By Dale Grdnic
PITTSBURGH — Like many fans after watching New Orleans Saints quarterback Drew Brees pass for 305 yards and two touchdowns against it, Pittsburgh Steelers coach Mike Tomlin said he has concerns about his pass defense.
Tomlin said as much during his weekly press conference Tuesday afternoon, but his response might not be what some expected.
“We recognize that Drew Brees is a talented quarterback,” Tomlin said. “He has a variety of weapons to use. We talked about that in great detail a week ago in here. He made some great plays in that football game, particularly in the second half. I liked what we were able to do against him in the first half.
“But he settled down, as did his group, and he got going. He made some plays. That’s part of losing and the reasons why you lose. That’s not our intentions when we step into the stadiums, but we didn’t get the job done. We tip our hat to Drew and Co., but we also acknowledge that we’ve got some work to do.”
A more specific area of concern would have to be third-down conversions. The Steelers basically weren’t good on offense (3-for-10, 30 percent) and gave up too many on defense (7-for-16, 44 percent). Tomlin believed the club’s problems were both in recognition and execution.
“I like to preface that by saying it was probably in the early portions of the game,” Tomlin said. “I think we settled down as the game went on, but quite frankly not soon enough. I thought that they had similar issues early in the game. I thought that it was an excitable, hostile environment.
“And I thought that it was an environment dominated by both defenses early. Drew Brees and Co. got going quicker than we did in the second half of that game. So it put us behind the eight ball and made the margin for error very slim. (And) we expect Cincinnati to be a hostile environment Monday night.”
Steelers quarterback Ben Roethlisberger said after the game, which he acknowledged wasn’t among his best performances, that the Superdome was the wildest and loudest environment that he’s played in on the road. Tomlin gave some credit to the Saints’ defense, but added that they didn’t do anything differently in blitzing or specialty defenses.
“I just think that at the early portion of the game, we didn’t do a good job of dealing with it,” Tomlin said. “(And) I don’t think they did a good job of dealing with us. I think that first half of that game was dominated by defenses. I think that the halftime score bears that out. I think New Orleans got started a little quicker in the second half offensively than we did.
“It put us behind the eight ball. It made the margin for error very slim, and then when (tight end) Heath (Miller) fumbled, of course, that was an error that we couldn’t afford because New Orleans got started quicker than us offensively in the second half of the game.”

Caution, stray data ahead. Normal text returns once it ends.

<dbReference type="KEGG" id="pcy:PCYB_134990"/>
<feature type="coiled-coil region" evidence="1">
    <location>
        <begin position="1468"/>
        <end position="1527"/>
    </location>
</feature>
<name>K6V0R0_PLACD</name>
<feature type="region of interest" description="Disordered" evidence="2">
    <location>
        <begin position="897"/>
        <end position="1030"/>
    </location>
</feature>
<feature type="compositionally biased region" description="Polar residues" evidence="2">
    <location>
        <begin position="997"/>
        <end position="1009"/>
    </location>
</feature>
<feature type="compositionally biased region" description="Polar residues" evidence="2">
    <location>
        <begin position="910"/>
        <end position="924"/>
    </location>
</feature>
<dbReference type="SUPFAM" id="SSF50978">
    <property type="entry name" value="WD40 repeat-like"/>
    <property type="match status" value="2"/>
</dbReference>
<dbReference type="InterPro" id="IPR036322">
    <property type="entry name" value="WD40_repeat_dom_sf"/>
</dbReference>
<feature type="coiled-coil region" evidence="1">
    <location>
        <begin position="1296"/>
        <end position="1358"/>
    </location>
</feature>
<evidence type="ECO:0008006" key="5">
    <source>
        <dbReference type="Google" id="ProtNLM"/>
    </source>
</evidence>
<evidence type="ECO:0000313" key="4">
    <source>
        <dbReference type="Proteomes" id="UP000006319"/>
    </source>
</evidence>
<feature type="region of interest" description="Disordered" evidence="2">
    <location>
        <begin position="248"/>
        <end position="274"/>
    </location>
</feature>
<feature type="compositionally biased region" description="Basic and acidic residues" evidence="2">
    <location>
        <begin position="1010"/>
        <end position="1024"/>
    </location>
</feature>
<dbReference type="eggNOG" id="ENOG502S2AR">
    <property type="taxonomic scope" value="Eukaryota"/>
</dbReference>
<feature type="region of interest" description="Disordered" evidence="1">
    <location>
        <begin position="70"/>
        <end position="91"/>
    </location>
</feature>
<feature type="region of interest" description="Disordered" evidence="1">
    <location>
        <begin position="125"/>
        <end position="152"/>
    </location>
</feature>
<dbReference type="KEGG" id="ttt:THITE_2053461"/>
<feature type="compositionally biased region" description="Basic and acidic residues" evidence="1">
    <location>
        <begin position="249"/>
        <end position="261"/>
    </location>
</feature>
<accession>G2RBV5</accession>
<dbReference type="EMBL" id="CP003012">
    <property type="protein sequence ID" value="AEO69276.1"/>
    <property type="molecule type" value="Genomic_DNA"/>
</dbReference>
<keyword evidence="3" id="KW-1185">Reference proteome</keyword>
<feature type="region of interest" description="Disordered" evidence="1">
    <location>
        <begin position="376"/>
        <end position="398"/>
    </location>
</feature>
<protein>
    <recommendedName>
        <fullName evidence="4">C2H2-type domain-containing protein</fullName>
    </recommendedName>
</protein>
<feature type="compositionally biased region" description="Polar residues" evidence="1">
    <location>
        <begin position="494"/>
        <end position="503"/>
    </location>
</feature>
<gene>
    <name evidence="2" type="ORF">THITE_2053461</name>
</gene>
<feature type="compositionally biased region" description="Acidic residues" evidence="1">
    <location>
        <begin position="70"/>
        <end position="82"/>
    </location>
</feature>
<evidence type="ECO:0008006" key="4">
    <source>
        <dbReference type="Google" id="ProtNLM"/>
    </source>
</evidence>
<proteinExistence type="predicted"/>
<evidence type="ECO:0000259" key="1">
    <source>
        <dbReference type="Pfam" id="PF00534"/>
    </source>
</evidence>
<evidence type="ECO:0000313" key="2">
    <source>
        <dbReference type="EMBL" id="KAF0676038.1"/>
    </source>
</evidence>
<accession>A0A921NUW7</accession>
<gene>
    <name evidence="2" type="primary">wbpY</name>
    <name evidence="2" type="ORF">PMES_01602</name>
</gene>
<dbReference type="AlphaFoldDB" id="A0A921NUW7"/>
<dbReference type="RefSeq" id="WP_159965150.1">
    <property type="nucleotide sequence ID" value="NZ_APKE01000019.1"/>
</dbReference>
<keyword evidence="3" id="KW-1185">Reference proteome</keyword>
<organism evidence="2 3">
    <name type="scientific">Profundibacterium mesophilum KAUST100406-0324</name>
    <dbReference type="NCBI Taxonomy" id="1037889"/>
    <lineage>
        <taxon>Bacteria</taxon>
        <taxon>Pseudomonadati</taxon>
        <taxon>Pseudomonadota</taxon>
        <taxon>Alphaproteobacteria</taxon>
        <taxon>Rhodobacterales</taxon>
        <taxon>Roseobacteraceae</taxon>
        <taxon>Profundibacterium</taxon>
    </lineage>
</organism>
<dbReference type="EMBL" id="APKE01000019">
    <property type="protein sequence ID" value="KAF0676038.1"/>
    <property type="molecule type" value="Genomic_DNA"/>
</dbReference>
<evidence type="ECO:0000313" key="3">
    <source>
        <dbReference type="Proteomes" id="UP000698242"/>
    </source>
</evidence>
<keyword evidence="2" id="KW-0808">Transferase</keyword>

The other main issue Tuesday concerned challenging plays. Tomlin said that if he sees a play and believes it’s a challengeable play, he’ll throw the flag. He challenged the play where wideout Antwaan Randle El was hit at the goal line and lost, but did not challenge a similar play with Rashard Mendenhall when replays appeared to show that the running back scored.
“If I get information from upstairs, where we think it’s a challengeable play, we will,” Tomlin said. “If we don’t, we generally rely on the players that are on the field. I’ve been here long enough where I know when I am going to get legitimate information or emotional information. That’s our general process.
“In the first instance you talked about, we thought it was a challengeable play. Obviously, we were wrong. And that instance had no bearing on whether or not we challenged the second play. Quite frankly, on the second play, of course since the game I found out it was a potentially challengeable play. We didn’t deem it to be one in the instance in which it occurred.
“There wasn’t a bunch of video evidence available to us, and the guys on the field didn’t seem to think it was a challengeable play, so we didn’t,” Tomlin added. “We’re not going to make that as an excuse. We had more than that opportunity to get that ball in the end zone down there. And we take responsibility for our inability to do that.”
Tomlin did admit that his coaches in the booth had trouble getting enough replay views to make an informed decision to challenge. That’s generally the case on the road, as teams have the booth TVs tuned into the scoreboard, and the home scoreboard isn’t going to show a replay that could go against the home team. It’s that simple.
Tomlin also noted that Mendenhall didn’t believe he scored, and he was more concerned that after three shots at first-and-goal his team could not punch it in. That’s been a concern for a couple years now, but it appeared to get rectified this season with Isaac Redman as the short-yardage back.
Redman suffered an ankle injury during the game, however, and was limited at times. Right offensive tackle Flozell Adams also re-injured his ankle, but returned late in the game. Both are expected to play this week with the extra time. Defensive end Brett Keisel (hamstring) also is expected to return after missing the last game.
Notes: Tomlin did not believe James Harrison was being targeted by the league, and he did not know if the Steelers’ outside linebacker would be fined for his hit on Brees. Harrison was penalized on the play for a late hit. … Defensive end Aaron Smith reportedly has said that the best-case scenario could be for him to return to face the New York Jets Dec. 19 at 4:15 p.m. at Heinz Field.